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Innovation is inefficient. More often than not, it is undisciplined, contrarian, and iconoclastic; and it nourishes itself with confusion and contradiction. In short, being innovative flies in the face of what almost all parents want for their children, most CEOs want for their companies, and heads of states want for their countries. And innovative people are a pain in the ass.

Yet without innovation we are doomed-by boredom and monotony-to decline. So what makes innovation happen, and just where do new ideas come from? The basic answers-providing a good educational system, encouraging different viewpoints, and fostering collaboration-may not be surprising. Moreover, the ability to fulfill these criteria has served the United States well. But some things-the nature of higher education among them-will have to change in order to ensure a perpetual source of new ideas.

One of the basics of a good system of innovation is diversity. In some ways, the stronger the culture (national, institutional, generational, or other), the less likely it is to harbor innovative thinking. Common and deep-seated beliefs, widespread norms, and behavior and performance standards are enemies of new ideas. Any society that prides itself on being harmonious and homogeneous is very unlikely to catalyze idiosyncratic thinking. Suppression of innovation need not be overt. It can be simply a matter of people’s walking around in tacit agreement and full comfort with the status quo.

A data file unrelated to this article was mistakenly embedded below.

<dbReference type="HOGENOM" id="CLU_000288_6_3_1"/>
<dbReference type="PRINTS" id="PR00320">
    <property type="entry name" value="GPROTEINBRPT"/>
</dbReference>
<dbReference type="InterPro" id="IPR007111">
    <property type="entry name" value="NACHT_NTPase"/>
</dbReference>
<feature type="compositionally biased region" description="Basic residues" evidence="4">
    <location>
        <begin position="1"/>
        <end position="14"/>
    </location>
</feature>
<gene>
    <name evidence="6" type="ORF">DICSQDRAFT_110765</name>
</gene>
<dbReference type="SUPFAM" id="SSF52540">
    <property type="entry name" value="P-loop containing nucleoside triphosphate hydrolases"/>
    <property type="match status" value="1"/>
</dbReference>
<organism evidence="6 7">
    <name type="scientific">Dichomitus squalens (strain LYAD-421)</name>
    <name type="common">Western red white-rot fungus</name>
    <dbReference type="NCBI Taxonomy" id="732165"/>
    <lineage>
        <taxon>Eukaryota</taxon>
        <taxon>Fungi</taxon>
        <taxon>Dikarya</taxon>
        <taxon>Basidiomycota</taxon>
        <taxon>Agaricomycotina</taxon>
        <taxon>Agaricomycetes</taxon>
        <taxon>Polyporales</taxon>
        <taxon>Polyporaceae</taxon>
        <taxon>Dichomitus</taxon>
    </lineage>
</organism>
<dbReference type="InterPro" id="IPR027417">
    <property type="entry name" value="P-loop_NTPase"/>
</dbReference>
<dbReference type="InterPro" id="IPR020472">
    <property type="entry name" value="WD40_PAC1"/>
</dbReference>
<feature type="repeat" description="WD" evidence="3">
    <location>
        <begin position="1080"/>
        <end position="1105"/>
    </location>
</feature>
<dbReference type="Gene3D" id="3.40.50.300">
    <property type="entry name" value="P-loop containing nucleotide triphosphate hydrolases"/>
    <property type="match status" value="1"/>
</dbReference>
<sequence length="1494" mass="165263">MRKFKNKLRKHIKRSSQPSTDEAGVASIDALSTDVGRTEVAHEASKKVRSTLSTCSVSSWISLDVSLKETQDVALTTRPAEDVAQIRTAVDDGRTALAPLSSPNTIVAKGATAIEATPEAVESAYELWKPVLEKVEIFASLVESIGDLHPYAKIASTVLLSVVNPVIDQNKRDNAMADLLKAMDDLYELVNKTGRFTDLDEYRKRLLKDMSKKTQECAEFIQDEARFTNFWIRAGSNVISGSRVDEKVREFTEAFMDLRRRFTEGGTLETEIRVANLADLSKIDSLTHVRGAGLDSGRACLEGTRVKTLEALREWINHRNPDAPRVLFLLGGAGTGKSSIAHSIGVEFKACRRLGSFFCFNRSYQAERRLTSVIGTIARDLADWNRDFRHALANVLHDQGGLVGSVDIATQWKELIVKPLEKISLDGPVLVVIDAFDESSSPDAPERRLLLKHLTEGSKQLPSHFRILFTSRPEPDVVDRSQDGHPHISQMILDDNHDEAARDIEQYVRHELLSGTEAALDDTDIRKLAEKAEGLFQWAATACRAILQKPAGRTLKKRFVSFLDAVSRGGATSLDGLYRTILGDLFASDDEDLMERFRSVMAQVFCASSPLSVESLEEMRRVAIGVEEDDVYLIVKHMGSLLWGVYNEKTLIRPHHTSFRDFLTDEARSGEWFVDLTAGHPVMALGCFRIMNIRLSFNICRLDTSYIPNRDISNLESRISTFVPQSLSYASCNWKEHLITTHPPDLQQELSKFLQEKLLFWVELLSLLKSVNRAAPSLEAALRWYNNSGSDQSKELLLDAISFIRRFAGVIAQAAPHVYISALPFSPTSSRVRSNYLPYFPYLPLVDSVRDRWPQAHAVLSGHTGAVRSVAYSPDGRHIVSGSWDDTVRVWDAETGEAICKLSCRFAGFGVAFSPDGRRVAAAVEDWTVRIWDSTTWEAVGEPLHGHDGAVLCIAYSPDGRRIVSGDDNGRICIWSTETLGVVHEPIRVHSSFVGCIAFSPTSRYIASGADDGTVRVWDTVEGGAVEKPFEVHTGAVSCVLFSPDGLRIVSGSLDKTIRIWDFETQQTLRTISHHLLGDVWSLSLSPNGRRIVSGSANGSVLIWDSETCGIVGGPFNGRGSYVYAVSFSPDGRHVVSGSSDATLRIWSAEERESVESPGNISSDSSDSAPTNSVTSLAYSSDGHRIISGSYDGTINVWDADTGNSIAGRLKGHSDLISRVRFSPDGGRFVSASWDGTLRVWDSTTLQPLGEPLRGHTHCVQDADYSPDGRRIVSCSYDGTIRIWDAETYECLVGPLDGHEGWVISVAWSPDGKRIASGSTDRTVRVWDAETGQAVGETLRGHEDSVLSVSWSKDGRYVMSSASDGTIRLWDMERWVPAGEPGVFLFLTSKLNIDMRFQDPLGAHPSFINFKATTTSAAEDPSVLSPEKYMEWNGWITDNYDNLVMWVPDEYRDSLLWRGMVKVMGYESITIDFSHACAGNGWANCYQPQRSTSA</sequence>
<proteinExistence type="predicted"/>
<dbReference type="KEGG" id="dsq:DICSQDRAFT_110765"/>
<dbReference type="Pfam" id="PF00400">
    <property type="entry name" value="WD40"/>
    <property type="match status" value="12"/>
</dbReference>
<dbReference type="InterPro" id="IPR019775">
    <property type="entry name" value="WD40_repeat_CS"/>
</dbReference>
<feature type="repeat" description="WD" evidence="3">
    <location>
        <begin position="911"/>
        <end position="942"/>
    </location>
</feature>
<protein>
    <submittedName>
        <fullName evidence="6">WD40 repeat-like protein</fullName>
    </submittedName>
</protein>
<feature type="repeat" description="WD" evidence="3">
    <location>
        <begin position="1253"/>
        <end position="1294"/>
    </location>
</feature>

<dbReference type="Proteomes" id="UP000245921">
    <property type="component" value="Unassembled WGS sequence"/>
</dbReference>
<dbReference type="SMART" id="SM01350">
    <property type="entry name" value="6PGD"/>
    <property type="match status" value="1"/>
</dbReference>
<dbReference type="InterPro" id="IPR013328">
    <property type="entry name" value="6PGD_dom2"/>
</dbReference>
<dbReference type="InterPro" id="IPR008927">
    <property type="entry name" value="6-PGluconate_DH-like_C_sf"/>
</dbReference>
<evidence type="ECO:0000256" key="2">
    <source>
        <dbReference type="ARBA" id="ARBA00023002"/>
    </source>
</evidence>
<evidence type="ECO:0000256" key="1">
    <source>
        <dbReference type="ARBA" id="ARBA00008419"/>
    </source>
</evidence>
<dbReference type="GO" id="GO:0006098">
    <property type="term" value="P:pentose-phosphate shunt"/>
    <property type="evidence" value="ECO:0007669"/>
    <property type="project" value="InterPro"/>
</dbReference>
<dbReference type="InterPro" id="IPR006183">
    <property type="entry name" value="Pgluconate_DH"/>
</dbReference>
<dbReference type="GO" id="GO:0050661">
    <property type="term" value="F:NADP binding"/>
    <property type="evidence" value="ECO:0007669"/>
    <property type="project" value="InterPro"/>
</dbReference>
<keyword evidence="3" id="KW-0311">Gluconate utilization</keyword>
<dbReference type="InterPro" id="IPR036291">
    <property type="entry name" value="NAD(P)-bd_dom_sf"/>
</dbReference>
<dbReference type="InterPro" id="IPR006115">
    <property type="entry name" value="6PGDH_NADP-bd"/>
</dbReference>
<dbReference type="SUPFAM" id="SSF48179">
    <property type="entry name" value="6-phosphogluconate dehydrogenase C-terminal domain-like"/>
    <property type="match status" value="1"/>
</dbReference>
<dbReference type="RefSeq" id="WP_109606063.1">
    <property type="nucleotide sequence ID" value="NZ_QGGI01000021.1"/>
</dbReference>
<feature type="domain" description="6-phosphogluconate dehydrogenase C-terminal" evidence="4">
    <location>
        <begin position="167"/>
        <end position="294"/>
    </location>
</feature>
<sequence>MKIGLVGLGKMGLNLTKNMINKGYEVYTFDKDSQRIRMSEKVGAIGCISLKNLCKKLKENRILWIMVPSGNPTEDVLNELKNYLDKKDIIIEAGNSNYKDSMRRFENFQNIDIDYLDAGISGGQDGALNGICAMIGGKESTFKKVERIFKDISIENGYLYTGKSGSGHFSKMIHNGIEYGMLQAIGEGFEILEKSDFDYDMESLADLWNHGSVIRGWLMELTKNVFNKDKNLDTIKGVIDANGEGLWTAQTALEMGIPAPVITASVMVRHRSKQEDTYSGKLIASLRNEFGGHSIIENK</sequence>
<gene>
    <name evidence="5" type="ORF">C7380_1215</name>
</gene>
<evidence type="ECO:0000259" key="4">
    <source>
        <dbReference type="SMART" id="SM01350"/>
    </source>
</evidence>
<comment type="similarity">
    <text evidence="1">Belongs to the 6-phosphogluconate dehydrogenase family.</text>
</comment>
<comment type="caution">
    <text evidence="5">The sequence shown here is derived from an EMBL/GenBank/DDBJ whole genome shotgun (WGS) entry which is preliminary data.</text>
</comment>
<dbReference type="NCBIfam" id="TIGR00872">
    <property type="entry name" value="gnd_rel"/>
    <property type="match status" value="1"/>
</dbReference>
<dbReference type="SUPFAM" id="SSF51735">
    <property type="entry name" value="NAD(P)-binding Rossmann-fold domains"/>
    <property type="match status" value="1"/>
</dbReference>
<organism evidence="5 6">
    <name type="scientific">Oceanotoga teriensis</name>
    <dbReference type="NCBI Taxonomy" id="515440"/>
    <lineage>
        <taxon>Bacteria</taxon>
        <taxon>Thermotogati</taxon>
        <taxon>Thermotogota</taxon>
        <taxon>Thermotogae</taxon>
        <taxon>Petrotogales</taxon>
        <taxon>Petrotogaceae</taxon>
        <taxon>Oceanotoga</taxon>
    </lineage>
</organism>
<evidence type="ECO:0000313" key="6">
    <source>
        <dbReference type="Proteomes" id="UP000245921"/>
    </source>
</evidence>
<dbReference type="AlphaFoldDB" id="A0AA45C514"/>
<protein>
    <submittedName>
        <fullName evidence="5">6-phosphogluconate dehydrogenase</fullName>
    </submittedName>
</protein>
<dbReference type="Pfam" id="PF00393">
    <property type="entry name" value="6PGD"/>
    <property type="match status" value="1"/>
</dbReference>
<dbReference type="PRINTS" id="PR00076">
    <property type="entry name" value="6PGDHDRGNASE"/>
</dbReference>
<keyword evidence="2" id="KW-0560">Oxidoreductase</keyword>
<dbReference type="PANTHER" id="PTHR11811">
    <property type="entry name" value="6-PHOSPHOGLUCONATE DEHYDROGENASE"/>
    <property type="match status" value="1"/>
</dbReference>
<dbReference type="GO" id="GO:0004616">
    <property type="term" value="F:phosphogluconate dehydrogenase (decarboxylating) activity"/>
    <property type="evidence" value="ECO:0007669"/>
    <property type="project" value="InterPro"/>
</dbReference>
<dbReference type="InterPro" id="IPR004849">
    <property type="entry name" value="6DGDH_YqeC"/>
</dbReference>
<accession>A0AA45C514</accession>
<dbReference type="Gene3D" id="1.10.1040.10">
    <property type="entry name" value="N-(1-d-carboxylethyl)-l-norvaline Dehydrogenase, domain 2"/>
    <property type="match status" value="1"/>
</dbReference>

A very heterogeneous culture, by contrast, breeds innovation by virtue of its people, who look at everything from different viewpoints. America, the so-called melting pot, is seen by many as having no culture (with either a capital C or a lowercase c). In rankings of students in industrial countries, U.S. high school students come across as average, at best, in reading, mathematics, and science. And unfortunately, the nation is unrivaled in gun-related crimes among young people. Yet, looking back over the past century, the United States has accounted for about a third of all Nobel prizes and has produced an unrivaled outpouring of innovations-from factory automation to the integrated circuit and gene splicing-that are the backbone of worldwide economic growth.

I see two reasons for this. One is that we do not stigmatize those who have tried and been unsuccessful. In fact, many venture capitalists are more, not less, likely to invest in somebody who has failed with an earlier startup than in someone who is launching his or her first company. The real disappointment is when people do not learn from their mistakes.

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